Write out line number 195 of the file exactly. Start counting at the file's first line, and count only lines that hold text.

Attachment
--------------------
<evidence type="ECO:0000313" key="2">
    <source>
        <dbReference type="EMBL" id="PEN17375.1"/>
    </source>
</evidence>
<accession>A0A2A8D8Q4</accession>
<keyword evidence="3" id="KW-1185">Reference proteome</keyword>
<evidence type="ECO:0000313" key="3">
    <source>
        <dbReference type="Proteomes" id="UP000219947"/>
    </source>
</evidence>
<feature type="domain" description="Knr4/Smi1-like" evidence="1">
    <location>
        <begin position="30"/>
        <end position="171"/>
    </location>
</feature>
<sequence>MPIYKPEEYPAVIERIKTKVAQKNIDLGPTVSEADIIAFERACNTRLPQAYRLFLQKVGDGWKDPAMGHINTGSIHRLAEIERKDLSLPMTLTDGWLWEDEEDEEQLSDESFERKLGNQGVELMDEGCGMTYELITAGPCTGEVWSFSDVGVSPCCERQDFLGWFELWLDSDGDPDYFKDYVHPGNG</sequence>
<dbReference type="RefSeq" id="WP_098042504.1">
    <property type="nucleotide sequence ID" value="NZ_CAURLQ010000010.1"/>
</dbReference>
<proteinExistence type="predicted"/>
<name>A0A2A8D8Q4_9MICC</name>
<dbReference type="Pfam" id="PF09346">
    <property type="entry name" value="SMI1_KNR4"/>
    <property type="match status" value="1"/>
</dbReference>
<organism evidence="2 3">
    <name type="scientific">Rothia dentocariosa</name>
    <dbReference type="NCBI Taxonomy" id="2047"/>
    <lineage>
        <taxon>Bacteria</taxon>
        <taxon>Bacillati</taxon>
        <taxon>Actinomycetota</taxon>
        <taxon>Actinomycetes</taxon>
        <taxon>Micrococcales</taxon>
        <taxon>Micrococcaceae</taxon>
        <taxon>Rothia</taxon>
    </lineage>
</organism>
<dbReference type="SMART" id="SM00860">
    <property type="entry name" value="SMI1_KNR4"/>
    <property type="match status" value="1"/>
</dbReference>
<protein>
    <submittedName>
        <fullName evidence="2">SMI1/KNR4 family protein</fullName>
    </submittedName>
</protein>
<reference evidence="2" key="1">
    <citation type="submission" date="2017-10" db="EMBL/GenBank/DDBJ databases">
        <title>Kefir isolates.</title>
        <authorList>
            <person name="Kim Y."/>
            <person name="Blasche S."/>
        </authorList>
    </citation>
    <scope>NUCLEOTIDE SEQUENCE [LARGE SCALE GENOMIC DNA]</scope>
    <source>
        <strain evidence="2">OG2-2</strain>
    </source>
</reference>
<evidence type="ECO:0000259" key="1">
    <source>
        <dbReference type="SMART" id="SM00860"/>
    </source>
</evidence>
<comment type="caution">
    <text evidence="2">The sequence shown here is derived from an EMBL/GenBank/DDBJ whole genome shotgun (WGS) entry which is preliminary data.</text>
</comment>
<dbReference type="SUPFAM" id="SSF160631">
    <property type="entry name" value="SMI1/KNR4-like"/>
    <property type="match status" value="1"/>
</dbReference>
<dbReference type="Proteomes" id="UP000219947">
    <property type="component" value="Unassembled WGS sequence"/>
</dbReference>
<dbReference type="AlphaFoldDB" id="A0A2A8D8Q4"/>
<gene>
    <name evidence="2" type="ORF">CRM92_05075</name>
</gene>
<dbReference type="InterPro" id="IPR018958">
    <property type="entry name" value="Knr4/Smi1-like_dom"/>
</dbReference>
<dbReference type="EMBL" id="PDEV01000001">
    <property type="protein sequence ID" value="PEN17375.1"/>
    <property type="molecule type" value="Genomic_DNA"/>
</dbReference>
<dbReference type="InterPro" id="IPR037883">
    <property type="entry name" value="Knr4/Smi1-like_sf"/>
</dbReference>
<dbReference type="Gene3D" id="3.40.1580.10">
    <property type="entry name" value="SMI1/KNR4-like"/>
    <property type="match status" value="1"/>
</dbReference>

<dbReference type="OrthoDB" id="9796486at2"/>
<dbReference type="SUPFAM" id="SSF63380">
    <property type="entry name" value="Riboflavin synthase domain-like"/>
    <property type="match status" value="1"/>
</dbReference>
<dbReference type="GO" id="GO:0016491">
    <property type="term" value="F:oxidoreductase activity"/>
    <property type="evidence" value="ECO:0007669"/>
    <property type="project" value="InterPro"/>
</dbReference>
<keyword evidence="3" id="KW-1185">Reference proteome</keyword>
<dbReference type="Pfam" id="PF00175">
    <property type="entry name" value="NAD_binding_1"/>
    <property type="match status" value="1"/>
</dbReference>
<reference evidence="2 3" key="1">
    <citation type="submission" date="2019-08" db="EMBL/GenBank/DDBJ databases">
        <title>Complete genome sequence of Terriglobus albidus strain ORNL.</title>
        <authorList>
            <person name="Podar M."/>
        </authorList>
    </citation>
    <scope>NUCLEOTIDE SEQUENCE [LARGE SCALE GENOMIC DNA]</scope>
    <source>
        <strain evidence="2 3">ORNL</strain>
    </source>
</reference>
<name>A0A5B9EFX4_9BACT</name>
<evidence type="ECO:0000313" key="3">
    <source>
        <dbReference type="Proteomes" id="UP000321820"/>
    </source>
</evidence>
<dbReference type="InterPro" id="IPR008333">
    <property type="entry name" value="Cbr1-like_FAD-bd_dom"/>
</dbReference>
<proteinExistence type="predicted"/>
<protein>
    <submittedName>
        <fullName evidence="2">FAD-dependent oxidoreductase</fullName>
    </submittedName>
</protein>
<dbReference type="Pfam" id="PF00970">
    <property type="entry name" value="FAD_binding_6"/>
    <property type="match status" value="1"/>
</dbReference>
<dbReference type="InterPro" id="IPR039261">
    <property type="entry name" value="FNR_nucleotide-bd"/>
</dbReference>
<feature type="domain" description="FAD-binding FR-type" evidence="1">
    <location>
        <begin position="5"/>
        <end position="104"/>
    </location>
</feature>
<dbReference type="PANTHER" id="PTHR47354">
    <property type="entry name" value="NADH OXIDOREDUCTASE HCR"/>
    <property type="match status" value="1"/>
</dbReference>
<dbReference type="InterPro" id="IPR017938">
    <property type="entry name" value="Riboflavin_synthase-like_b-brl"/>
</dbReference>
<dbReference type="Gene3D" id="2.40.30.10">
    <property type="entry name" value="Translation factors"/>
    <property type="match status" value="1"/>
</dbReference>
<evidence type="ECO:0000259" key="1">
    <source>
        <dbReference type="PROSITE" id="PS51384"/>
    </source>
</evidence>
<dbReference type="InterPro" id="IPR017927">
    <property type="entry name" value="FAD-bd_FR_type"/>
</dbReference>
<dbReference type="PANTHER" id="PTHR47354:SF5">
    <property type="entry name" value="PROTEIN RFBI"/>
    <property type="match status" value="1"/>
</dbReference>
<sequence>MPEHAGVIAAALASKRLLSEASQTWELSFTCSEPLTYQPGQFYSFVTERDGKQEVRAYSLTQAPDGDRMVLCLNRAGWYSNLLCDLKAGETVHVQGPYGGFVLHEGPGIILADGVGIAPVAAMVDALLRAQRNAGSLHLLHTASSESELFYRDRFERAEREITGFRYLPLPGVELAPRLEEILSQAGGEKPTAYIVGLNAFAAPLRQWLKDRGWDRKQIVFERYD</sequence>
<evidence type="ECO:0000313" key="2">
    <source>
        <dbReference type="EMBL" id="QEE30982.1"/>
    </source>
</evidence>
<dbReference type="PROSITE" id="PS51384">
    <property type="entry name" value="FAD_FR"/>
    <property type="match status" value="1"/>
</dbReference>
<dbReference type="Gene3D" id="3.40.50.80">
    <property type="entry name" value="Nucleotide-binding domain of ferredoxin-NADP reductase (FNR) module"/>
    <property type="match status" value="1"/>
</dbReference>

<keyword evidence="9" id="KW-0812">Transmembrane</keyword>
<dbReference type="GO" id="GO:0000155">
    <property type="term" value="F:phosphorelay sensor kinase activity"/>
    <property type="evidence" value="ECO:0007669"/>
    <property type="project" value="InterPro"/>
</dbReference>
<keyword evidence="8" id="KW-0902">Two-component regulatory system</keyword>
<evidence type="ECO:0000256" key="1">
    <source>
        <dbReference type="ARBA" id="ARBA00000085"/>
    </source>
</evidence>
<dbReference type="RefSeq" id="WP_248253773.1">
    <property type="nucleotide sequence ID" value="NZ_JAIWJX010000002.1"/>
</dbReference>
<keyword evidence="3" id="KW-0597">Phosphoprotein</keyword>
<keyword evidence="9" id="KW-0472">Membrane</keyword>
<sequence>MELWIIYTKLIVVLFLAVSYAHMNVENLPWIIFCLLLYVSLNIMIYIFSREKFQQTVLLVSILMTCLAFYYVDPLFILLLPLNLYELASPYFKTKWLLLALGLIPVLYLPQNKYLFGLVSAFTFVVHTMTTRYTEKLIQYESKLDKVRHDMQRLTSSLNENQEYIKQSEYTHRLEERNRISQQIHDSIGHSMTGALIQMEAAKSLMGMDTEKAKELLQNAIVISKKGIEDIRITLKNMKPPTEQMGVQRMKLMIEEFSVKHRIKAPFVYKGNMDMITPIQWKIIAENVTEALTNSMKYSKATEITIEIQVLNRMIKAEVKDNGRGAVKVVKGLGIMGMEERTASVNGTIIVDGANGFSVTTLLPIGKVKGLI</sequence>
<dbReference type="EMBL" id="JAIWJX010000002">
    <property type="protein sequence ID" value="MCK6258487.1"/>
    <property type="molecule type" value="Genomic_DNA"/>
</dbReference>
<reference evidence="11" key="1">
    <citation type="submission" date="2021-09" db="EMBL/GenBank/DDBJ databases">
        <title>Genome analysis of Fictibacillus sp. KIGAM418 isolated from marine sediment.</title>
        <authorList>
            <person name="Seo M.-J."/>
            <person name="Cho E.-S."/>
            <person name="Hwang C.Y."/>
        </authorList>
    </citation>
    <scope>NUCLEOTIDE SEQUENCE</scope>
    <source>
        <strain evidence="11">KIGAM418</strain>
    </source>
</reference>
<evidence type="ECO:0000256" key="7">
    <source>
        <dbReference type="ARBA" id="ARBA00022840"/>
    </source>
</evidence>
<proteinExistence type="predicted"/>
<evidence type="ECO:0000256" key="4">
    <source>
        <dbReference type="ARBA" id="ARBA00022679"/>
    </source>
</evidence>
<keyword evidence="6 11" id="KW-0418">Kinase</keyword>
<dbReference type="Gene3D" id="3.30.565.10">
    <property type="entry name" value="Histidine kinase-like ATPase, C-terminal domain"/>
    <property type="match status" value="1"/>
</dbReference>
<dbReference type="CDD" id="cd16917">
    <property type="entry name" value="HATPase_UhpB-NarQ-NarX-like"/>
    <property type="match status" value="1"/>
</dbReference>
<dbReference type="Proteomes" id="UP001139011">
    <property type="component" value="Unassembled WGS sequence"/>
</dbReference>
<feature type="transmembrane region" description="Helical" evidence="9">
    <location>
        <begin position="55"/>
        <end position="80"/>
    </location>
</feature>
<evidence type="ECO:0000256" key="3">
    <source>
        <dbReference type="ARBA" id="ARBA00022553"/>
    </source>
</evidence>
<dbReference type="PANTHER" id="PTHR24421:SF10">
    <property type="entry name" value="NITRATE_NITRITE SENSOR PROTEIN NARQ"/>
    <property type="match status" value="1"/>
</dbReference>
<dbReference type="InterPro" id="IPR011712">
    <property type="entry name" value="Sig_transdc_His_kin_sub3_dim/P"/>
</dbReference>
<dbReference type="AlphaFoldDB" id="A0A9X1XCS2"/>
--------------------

<keyword evidence="8" id="KW-0902">Two-component regulatory system</keyword>